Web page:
Section 3. Freedom to Participate in the Political Process
The constitution provides citizens the ability to choose their government in free and fair periodic elections held by secret ballot and based on universal and equal suffrage.
Elections and Political Participation
Recent Elections: Prime Minister Sheikh Hasina and her Awami League (AL) party won a third consecutive five-year term in a December 2018 parliamentary election that observers considered neither free nor fair and was marred by irregularities, including ballot-box stuffing and intimidation of opposition polling agents and voters. With more than 80 percent of the vote, the AL and its electoral allies won 288 of 300 directly elected seats, while the main opposition BNP and its allies won only seven seats. Parliament conferred the official status of opposition on the Jatiya Party, a component of the AL-led governing coalition, which seated 22 members in parliament. During the campaign leading to the election, there were credible reports of harassment, intimidation, arbitrary arrests, and violence that made it difficult for many opposition candidates and their supporters to meet, hold rallies, or campaign freely.
During the 2018 national elections, the government did not grant credentials or issue visas within the timeframe necessary to conduct a credible international monitoring mission to the majority of international election monitors from the Asian Network for Free Elections. Only seven of the 22 Election Working Group NGOs were approved by the Home Ministry, NGO Affairs Bureau, and the Election Commission to observe the domestic election.
Low voter turnout, intimidation, irregularities, and low-scale violence targeting opposition-nominated candidates during campaigns and voting marked several by-elections throughout the country during the year.
Political Parties and Political Participation: The government mobilized law enforcement resources to level civil and criminal charges against opposition party leaders. BNP leader Khaleda Zia was convicted and imprisoned in 2018 based on corruption charges filed under a nonpartisan caretaker government in 2008. Up to March, Zia was unable to take advantage of bail awarded in this case pending appeal due to more than two dozen other charges filed against her in recent years by the government. Following the outbreak of COVID-19 in March, the government suspended Zia’s jail sentence for six months in consideration of her age and illness and, on March 25, released her on the condition she would not leave the country. In September the government extended this provision for six more months on the same condition after her family filed a petition seeking her “permanent release” and permission to go abroad for medical care. The BNP claimed police implicated thousands of BNP members in criminal charges prior to the 2018 national election and detained many of the accused. Human rights observers claimed many of these charges were politically motivated.
Opposition activists faced criminal charges. Leaders and members of Jamaat-e-Islami (Jamaat), the largest Islamist political party in the country, could not exercise their constitutional freedoms of speech and assembly because of harassment by law enforcement. Jamaat was deregistered as a political party by the government, prohibiting candidates from seeking office under the Jamaat name, and the fundamental constitutional rights of speech and assembly of its leaders and members were denied. Media outlets deemed critical of the government and the AL were subjected to government intimidation and cuts in advertising revenue, and practiced some self-censorship to avoid adverse actions by the government.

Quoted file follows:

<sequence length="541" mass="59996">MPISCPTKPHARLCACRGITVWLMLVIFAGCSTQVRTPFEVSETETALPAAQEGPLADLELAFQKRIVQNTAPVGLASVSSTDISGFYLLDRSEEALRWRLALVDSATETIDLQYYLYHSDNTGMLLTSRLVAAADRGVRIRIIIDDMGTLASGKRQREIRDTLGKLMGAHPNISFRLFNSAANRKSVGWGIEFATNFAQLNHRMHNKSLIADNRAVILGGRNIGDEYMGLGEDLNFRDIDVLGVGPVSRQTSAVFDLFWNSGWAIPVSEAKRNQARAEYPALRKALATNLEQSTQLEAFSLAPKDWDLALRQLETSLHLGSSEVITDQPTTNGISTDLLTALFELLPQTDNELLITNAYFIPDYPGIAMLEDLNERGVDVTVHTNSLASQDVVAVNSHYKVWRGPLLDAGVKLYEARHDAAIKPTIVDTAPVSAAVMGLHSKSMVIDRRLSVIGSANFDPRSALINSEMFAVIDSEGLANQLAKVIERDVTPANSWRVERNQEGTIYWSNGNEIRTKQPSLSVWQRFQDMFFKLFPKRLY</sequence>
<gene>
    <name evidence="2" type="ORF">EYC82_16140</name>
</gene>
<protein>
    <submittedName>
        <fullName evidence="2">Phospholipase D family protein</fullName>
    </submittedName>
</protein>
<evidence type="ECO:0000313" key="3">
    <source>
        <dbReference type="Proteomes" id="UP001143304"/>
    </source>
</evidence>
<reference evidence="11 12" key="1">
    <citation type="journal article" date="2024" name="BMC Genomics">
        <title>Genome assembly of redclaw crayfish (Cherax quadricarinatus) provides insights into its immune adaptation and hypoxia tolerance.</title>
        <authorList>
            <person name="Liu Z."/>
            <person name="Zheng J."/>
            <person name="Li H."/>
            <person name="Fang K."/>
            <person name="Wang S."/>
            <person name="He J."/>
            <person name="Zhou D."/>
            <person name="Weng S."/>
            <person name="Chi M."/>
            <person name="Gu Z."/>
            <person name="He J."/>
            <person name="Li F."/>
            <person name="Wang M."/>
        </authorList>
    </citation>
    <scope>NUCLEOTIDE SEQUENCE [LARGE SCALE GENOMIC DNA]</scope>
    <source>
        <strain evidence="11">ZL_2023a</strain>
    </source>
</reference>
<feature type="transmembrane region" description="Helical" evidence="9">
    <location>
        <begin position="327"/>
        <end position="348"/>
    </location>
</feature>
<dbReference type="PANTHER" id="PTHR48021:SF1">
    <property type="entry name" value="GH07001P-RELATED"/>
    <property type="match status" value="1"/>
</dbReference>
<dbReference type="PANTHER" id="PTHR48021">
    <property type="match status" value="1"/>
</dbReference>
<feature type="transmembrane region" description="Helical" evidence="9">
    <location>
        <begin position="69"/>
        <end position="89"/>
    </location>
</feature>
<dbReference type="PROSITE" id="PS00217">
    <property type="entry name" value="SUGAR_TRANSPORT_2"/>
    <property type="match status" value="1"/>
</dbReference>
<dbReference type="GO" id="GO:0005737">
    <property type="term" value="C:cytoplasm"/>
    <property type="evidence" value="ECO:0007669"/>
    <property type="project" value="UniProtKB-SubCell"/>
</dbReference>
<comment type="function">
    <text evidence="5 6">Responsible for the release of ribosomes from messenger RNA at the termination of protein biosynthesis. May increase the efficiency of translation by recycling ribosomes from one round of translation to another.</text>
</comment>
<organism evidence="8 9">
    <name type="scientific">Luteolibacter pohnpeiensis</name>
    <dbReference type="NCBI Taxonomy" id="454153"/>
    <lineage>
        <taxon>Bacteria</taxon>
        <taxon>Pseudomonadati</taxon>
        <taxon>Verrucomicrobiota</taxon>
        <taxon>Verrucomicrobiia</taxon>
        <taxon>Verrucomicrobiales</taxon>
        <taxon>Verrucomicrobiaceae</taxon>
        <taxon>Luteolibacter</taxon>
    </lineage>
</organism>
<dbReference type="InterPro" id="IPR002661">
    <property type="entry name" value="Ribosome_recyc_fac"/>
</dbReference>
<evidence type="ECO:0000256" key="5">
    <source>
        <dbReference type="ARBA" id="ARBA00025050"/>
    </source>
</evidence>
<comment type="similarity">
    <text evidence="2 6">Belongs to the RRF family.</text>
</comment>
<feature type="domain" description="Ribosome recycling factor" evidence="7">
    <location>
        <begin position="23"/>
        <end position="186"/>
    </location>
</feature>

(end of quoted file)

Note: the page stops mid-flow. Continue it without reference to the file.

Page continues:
AL-affiliated organizations such as its student wing, the Bangladesh Chhatra League (BCL), reportedly carried out violence and intimidation around the country with impunity, including against individuals affiliated with opposition groups. On June 22, activists of the youth and student wings of the Awami League attacked a BNP relief team near Chuna bridge in Shyamnagar upazila of southwestern Satkhira District, leaving at least 10 individuals injured. Newspapers quoted BNP leaders and local residents as saying the BNP relief team was on its way to areas hit by hurricane Amphan.
On September 16, a Speedy Trial Tribunal in Dhaka indicted 25 ruling party student activists for the October 2019 killing of Abrar Fahad Rabbi, a student at Bangladesh University of Engineering and Technology. Rabbi was beaten to death over suspected involvement with the group Shibir, Jamaat-e-Islami’s student wing, and following several Facebook posts criticizing recent bilateral agreements with India.
The 86 criminal charges filed by the government against BNP Secretary General Mirza Fakhrul Islam Alamgir in previous years remained unresolved; Alamgir remained free on bail. The charges involved attacks on police, burning buses, and throwing bombs.
In some instances, the government interfered with the right of opposition parties to organize public functions and restricted broadcasting of opposition political events. Political parties, however, had limited outdoor activities this year as the COVID-19 pandemic forced them to go virtual or stay indoors.
Participation of Women and Members of Minority Groups: No laws limit participation of women or members of minorities in the political process, and they did participate. In 2018 parliament amended the constitution to extend by 25 additional years a provision that reserves 50 seats for women. These female parliamentarians are nominated by the 300 directly elected parliamentarians. The seats reserved for women are distributed among parties proportionately to their parliamentary representation. Political parties failed to meet a parliamentary rule to have women comprise 33 per cent of all committee members by the end of the year, leading the Electoral Commission to propose eliminating the rule altogether.